news A small community group in the Victorian town of Dereel is attempting to block the installation of a National Broadband Network wireless tower in the region despite most of the community approving, inaccurately claiming that the installation of the tower could cause “life-threatening” radiation to residents in the area.
News of the community action was published in a television news report by WIN News this month, which quoted local resident Wendy McClelland as saying that radiation was a serious problem for her, and that she must keep away from telecommunications towers. “Now they want to put a tower near my property, and it’ll just about kill me,” McClelland added. The resident dons headgear on the report which she claims protects her from radiation.
McClelland and others in the community have reportedly filed an appeal with the Victorian Civil and Administrative Tribunal, seeking to have the wireless tower blocked and satellite broadband services provided instead. Another resident said in the report that she wasn’t against progress, but she was against it when it came “at the cost of human life”.
The opposition to the NBN tower comes despite the fact that there is no scientific evidence for the claims of the company’s wireless tower emitting harmful level of radiation, and despite the fact that most people in Dereel appear to want the new infrastructure in their area.
The Australian Radiation Protection and Nuclear Safety agency has issued a fact sheet on the fixed wireless towers used by NBN Co. The fact sheet states:
“National Broadband Network (NBN) base stations use electromagnetic radiation to provide high speed broadband services to the community. The highest values of the radiofrequency electromagnetic energy (RF EME) that the public would be exposed to from the NBN base stations that are currently planned are less than 1/100 of the Australian public exposure limit. This means that the highest exposures are well below the levels at which any harmful effects are known to occur.”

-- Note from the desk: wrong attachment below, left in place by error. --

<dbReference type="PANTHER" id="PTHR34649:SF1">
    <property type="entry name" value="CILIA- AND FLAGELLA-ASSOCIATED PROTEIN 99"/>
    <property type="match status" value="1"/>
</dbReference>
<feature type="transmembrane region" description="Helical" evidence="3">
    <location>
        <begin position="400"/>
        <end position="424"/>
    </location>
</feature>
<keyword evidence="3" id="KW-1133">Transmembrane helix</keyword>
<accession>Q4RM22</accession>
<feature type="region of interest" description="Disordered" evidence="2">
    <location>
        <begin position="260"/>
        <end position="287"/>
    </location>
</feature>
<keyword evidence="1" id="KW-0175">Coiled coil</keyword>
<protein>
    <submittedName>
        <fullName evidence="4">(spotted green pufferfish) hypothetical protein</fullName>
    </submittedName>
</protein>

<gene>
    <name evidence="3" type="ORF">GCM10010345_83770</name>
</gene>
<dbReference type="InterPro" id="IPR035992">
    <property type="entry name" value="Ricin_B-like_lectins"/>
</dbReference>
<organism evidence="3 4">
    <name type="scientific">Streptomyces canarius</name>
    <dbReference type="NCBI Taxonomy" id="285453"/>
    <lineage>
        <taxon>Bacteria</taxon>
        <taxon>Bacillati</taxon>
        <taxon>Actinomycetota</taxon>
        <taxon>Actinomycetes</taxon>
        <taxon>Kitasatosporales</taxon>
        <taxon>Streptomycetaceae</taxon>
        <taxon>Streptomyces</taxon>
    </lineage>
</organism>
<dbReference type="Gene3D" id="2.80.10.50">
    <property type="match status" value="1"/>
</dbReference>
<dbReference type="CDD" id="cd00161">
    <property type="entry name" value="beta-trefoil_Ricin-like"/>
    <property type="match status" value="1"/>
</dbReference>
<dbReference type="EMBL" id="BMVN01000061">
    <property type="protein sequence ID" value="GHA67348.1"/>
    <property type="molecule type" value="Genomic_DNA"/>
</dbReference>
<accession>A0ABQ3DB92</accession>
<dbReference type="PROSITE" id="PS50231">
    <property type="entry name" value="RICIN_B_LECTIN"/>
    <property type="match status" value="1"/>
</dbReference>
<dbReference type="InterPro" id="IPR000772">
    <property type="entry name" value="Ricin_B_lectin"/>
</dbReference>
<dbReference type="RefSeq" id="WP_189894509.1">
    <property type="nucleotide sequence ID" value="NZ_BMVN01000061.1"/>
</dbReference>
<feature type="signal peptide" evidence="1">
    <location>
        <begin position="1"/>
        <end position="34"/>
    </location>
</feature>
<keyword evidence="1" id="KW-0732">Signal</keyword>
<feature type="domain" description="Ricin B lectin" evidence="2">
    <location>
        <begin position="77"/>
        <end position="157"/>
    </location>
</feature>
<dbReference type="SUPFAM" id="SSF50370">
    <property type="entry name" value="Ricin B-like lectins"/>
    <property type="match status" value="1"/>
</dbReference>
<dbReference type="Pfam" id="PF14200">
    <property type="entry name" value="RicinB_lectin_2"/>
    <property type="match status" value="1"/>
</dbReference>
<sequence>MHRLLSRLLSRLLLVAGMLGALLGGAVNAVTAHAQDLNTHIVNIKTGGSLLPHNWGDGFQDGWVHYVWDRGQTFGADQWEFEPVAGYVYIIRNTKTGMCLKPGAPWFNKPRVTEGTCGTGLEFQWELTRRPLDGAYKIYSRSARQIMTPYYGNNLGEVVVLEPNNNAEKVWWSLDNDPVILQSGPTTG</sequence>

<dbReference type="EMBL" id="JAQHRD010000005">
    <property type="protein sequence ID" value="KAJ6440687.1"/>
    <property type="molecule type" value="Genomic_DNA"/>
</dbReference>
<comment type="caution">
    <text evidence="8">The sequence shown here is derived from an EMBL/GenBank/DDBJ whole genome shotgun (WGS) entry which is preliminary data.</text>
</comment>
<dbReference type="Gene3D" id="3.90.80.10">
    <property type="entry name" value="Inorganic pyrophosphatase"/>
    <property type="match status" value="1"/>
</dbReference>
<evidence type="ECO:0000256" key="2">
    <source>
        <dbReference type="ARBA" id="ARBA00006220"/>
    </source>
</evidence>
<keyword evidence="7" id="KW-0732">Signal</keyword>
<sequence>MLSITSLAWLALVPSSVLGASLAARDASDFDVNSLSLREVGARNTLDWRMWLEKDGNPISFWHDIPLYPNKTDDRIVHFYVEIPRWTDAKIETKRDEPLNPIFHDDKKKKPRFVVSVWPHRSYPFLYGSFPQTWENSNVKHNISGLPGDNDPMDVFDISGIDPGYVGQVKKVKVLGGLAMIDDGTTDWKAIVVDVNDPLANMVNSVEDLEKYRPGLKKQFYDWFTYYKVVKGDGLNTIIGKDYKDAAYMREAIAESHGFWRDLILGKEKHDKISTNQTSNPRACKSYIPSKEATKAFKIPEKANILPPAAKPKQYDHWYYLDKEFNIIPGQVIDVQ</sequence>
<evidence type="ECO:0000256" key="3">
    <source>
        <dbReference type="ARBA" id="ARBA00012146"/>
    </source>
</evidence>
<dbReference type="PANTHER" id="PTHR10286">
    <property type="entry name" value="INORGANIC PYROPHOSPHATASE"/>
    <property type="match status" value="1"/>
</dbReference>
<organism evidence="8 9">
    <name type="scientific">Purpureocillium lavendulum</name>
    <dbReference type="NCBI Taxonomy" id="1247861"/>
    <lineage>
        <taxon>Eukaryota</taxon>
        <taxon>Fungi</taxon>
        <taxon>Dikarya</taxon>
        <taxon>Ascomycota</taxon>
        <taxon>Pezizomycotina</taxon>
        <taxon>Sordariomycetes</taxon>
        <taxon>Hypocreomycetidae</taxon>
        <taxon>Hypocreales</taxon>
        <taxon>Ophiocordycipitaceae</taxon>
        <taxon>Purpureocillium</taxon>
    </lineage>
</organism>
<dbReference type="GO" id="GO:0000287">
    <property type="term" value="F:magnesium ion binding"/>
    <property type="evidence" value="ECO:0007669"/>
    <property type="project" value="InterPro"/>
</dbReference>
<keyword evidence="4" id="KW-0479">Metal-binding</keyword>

“The ARPANSA RF Standard is based on scientific research that shows the levels at which harmful effects occur and it sets limits, based on international guidelines, well below these harmful levels. It is the assessment of ARPANSA and other national and international health authorities, including the World Health Organization (WHO), that there are no established adverse health effects below current exposure limits. The standard is intended to protect people of all ages and health status.”
Dereel resident Scott Weston, who runs a website to provide information and news about the community and posted the WIN News report on YouTube, commented on the YouTube post that he had petitioned the Dereel community on the issue and attracted 188 signatures supporting the NBN project, with only 5 people objecting. There are about 600 residents in Dereel.
“ … they make the claim that an NBN LTE tower can kill a human being,” he wrote. “Excuse me? I must have missed that peer-reviewed paper. This is going to come as quite a shock to a lot of people seeing as LTE rollouts have already begun all over the world. People must be dropping like flies in the USA, their LTE rollout is quite advanced! Quick somebody call the Whitehouse! Also be sure to checkout the latest in “tin foil hat” fashion as modelled by an “outraged” resident. You hardly look crazy at all!”
The case in Dereel is not the first time NBN Co has had a battle on its hands with local residents in Tasmania also raising the issue. However, so far most complaints nationally about the towers have recognised the scientific evidence showing the levels of radiation being emitted by the structures are far below the levels which would affect humans.
While I respect the rights of those concerned about radioactivity levels of NBN Co’s wireless towers to comment publicly on the issue, I must also insist that they provide evidence for their claims. Australia’s chief nuclear and radiation safety agency has inspected the towers and cleared them. If the concerned residents of Dereel have any scientific evidence which could run counter to that study, then I encourage them to present it, as it would be an issue in communities receiving NBN wireless towers right around Australia.
In the absence of such evidence (and we haven’t seen any so far), it is clear that the tower at Dereel should go ahead, as the majority of the community appears to want the dramatically improved broadband service delivery which it will bring to the area.